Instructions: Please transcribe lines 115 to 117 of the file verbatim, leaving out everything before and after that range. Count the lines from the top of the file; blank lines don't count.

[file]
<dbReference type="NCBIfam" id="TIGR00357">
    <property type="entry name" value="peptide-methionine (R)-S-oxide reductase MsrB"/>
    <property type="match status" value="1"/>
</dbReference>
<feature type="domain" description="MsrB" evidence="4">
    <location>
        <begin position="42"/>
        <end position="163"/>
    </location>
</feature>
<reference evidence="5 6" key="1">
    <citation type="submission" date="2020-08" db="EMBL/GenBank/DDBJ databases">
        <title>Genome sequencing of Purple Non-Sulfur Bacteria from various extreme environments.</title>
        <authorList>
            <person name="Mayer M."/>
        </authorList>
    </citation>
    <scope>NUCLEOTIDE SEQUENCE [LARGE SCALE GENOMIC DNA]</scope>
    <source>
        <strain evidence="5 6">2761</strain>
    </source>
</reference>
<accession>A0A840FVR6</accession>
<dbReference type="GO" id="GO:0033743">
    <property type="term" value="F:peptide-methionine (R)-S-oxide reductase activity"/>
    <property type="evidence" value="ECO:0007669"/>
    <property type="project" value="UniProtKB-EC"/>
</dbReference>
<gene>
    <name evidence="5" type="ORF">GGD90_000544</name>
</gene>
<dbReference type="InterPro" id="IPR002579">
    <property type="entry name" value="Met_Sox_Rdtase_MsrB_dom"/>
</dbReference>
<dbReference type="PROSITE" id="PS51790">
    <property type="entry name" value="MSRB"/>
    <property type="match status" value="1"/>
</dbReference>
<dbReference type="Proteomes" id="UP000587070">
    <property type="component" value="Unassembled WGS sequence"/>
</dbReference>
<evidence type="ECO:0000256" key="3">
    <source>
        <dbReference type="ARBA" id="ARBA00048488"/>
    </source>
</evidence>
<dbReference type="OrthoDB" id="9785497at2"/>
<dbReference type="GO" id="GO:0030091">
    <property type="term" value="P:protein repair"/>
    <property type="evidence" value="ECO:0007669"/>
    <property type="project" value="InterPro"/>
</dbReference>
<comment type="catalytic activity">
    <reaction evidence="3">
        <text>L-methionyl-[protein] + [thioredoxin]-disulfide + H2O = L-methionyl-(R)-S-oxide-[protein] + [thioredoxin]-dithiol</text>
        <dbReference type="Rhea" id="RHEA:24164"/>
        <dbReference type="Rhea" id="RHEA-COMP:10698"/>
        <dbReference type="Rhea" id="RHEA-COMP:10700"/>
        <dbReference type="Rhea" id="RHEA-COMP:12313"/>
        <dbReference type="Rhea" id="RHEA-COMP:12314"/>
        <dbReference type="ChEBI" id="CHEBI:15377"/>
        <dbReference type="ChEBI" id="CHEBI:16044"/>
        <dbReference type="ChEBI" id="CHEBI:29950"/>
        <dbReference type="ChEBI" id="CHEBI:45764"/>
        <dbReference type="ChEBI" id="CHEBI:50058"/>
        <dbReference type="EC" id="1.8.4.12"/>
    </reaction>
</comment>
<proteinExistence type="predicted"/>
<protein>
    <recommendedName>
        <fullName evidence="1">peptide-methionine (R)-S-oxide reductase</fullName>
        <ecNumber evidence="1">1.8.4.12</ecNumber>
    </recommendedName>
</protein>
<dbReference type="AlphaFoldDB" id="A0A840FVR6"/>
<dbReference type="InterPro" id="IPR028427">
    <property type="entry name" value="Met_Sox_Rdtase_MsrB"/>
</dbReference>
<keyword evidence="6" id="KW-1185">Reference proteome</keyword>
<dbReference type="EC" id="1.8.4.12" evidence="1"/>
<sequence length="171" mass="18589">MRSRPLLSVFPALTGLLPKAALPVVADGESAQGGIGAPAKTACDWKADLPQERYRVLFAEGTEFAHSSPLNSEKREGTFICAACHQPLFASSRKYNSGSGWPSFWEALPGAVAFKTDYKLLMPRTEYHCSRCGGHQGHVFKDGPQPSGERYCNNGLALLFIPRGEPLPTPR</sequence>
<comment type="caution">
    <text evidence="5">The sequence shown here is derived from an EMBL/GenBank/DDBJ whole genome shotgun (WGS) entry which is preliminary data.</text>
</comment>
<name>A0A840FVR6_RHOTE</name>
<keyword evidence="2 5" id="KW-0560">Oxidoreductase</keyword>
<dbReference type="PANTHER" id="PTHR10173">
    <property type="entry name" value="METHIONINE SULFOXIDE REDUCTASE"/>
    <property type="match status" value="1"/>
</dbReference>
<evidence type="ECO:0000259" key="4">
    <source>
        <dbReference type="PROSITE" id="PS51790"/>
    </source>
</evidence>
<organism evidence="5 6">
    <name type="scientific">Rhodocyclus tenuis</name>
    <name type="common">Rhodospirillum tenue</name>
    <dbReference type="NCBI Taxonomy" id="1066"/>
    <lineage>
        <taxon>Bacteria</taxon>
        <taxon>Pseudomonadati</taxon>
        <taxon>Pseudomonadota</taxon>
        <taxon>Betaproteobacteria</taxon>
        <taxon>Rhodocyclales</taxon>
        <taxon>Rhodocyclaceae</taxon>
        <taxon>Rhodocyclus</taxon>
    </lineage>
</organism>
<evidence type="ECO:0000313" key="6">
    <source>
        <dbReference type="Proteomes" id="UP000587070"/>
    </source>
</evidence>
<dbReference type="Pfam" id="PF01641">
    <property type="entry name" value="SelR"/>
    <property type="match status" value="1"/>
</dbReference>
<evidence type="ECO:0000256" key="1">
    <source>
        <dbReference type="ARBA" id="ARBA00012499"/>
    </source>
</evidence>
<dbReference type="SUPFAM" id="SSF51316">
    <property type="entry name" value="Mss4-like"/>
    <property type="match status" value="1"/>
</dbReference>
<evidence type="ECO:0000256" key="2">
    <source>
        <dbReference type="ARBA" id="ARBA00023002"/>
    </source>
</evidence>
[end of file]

</evidence>
<dbReference type="Pfam" id="PF01641">
    <property type="entry name" value="SelR"/>